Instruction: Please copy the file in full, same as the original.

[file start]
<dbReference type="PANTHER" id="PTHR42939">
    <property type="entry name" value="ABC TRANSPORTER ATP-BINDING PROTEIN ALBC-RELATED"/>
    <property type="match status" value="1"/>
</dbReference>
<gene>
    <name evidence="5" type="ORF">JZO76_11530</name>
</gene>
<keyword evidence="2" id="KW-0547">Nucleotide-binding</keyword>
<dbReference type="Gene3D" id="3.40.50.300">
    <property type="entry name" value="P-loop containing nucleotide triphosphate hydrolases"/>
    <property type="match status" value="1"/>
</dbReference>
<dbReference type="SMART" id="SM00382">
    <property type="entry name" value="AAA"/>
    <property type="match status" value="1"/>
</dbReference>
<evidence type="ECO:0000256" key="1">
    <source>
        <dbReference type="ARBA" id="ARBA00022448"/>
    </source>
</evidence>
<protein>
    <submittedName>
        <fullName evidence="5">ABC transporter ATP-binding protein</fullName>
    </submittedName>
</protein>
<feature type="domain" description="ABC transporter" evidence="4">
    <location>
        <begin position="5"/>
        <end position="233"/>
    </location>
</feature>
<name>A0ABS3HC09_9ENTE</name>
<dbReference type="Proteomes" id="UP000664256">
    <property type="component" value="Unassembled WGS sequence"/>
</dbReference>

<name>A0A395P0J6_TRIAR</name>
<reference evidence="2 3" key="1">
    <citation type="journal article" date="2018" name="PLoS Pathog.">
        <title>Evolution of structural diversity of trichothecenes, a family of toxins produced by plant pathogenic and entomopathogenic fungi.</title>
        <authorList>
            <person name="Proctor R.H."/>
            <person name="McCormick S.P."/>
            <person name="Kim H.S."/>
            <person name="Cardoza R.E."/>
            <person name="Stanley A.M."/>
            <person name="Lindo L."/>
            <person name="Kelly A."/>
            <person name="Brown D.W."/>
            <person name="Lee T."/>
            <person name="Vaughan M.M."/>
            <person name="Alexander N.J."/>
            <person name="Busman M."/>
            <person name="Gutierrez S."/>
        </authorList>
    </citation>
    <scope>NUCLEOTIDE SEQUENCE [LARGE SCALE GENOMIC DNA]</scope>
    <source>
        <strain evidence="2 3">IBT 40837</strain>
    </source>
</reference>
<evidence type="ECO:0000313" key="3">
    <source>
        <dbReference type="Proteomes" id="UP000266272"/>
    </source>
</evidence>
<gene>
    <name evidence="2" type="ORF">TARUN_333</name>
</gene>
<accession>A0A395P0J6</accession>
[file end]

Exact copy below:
<dbReference type="PANTHER" id="PTHR42939">
    <property type="entry name" value="ABC TRANSPORTER ATP-BINDING PROTEIN ALBC-RELATED"/>
    <property type="match status" value="1"/>
</dbReference>
<gene>
    <name evidence="5" type="ORF">JZO76_11530</name>
</gene>
<keyword evidence="2" id="KW-0547">Nucleotide-binding</keyword>
<dbReference type="Gene3D" id="3.40.50.300">
    <property type="entry name" value="P-loop containing nucleotide triphosphate hydrolases"/>
    <property type="match status" value="1"/>
</dbReference>
<dbReference type="SMART" id="SM00382">
    <property type="entry name" value="AAA"/>
    <property type="match status" value="1"/>
</dbReference>
<evidence type="ECO:0000256" key="1">
    <source>
        <dbReference type="ARBA" id="ARBA00022448"/>
    </source>
</evidence>
<protein>
    <submittedName>
        <fullName evidence="5">ABC transporter ATP-binding protein</fullName>
    </submittedName>
</protein>
<feature type="domain" description="ABC transporter" evidence="4">
    <location>
        <begin position="5"/>
        <end position="233"/>
    </location>
</feature>
<name>A0ABS3HC09_9ENTE</name>
<dbReference type="Proteomes" id="UP000664256">
    <property type="component" value="Unassembled WGS sequence"/>
</dbReference>

<name>A0A395P0J6_TRIAR</name>
<reference evidence="2 3" key="1">
    <citation type="journal article" date="2018" name="PLoS Pathog.">
        <title>Evolution of structural diversity of trichothecenes, a family of toxins produced by plant pathogenic and entomopathogenic fungi.</title>
        <authorList>
            <person name="Proctor R.H."/>
            <person name="McCormick S.P."/>
            <person name="Kim H.S."/>
            <person name="Cardoza R.E."/>
            <person name="Stanley A.M."/>
            <person name="Lindo L."/>
            <person name="Kelly A."/>
            <person name="Brown D.W."/>
            <person name="Lee T."/>
            <person name="Vaughan M.M."/>
            <person name="Alexander N.J."/>
            <person name="Busman M."/>
            <person name="Gutierrez S."/>
        </authorList>
    </citation>
    <scope>NUCLEOTIDE SEQUENCE [LARGE SCALE GENOMIC DNA]</scope>
    <source>
        <strain evidence="2 3">IBT 40837</strain>
    </source>
</reference>
<evidence type="ECO:0000313" key="3">
    <source>
        <dbReference type="Proteomes" id="UP000266272"/>
    </source>
</evidence>
<gene>
    <name evidence="2" type="ORF">TARUN_333</name>
</gene>
<accession>A0A395P0J6</accession>